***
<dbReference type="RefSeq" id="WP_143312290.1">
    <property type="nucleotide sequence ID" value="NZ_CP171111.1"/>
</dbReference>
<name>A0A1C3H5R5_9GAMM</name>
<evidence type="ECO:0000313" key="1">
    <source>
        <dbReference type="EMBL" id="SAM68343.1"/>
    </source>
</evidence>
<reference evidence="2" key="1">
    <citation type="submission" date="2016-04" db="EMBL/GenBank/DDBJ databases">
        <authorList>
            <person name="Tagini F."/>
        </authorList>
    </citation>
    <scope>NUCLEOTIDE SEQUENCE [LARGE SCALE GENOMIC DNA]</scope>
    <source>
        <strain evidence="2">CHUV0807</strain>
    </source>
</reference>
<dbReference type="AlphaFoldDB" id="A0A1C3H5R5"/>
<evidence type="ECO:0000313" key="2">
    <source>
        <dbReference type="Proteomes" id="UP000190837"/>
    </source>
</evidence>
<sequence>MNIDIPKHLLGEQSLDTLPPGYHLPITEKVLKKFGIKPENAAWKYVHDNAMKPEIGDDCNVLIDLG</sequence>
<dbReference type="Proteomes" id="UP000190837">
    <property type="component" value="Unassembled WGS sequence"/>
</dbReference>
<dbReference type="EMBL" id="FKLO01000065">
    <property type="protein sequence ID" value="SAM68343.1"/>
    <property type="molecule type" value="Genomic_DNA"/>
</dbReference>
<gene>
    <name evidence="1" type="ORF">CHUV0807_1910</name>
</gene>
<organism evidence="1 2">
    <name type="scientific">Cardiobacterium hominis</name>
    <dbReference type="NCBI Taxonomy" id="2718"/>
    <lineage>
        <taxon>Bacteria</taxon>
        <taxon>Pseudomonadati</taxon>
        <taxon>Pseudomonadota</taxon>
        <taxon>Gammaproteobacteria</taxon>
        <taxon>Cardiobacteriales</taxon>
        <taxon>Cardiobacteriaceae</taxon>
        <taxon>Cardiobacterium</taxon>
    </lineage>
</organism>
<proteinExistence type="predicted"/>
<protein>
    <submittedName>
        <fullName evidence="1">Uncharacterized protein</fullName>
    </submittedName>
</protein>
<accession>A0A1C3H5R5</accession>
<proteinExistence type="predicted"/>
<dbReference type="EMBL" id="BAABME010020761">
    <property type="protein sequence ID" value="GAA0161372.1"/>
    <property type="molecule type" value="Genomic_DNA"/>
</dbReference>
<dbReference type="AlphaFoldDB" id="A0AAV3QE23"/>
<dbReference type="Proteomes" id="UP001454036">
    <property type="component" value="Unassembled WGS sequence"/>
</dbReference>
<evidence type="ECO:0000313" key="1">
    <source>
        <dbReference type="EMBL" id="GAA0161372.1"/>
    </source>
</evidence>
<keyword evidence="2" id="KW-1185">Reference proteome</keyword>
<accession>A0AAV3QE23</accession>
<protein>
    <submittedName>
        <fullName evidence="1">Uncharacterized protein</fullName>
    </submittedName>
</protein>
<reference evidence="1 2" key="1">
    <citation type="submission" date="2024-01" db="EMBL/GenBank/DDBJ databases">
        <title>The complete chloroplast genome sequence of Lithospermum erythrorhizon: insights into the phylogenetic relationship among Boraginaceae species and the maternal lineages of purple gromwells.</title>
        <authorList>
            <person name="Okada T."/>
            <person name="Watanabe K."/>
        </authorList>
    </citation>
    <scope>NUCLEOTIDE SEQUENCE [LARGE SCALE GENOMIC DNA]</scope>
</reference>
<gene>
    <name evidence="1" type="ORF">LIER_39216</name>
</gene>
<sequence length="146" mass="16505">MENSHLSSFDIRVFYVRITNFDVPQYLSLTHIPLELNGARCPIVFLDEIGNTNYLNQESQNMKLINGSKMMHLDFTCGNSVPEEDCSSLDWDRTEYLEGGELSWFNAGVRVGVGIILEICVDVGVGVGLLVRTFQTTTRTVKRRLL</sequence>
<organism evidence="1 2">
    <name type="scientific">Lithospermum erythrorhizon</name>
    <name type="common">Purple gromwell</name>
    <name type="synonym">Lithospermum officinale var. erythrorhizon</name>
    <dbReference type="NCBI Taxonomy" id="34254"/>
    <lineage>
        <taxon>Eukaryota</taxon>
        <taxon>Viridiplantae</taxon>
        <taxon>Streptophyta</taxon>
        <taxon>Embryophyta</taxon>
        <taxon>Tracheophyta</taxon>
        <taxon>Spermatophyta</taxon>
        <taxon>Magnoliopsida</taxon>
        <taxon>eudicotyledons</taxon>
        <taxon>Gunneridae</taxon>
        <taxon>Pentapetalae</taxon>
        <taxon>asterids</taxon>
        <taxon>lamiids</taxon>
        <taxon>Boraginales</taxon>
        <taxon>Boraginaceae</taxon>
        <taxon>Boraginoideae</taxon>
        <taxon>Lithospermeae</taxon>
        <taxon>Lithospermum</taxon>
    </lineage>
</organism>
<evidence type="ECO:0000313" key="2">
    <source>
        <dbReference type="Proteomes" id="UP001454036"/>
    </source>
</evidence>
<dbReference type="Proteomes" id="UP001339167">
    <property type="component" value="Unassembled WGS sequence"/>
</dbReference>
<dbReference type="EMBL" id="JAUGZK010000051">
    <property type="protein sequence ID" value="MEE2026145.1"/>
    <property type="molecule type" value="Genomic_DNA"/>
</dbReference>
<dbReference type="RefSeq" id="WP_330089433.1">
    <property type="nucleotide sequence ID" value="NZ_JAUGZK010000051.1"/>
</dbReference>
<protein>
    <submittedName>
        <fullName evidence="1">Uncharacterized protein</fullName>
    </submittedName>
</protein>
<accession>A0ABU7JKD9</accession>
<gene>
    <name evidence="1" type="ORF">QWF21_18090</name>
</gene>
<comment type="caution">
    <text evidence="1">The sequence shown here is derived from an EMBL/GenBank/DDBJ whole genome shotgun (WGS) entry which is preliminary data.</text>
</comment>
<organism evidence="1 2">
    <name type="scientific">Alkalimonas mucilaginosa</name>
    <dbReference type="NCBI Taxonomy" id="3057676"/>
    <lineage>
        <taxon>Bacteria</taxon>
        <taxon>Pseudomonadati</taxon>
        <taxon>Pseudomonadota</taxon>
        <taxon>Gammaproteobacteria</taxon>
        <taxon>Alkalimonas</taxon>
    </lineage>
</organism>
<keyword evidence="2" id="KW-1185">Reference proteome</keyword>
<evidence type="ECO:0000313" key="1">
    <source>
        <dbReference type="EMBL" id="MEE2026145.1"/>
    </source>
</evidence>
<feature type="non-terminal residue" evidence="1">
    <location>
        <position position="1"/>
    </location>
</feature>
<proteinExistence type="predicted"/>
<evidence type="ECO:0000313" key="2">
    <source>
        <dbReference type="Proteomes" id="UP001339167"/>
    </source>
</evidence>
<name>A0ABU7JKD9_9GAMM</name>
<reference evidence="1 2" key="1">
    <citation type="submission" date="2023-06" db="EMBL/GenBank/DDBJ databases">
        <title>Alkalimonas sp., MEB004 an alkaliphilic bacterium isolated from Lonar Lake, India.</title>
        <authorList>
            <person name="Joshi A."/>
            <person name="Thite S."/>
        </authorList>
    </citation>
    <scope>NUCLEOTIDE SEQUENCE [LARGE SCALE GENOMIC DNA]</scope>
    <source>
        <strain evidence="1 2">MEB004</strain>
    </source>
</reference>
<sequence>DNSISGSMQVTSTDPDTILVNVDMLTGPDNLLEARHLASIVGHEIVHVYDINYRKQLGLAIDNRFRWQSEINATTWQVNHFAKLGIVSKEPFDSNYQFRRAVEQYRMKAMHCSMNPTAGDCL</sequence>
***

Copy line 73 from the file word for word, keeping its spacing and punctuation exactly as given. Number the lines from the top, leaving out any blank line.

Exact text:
<accession>A0AAV3QE23</accession>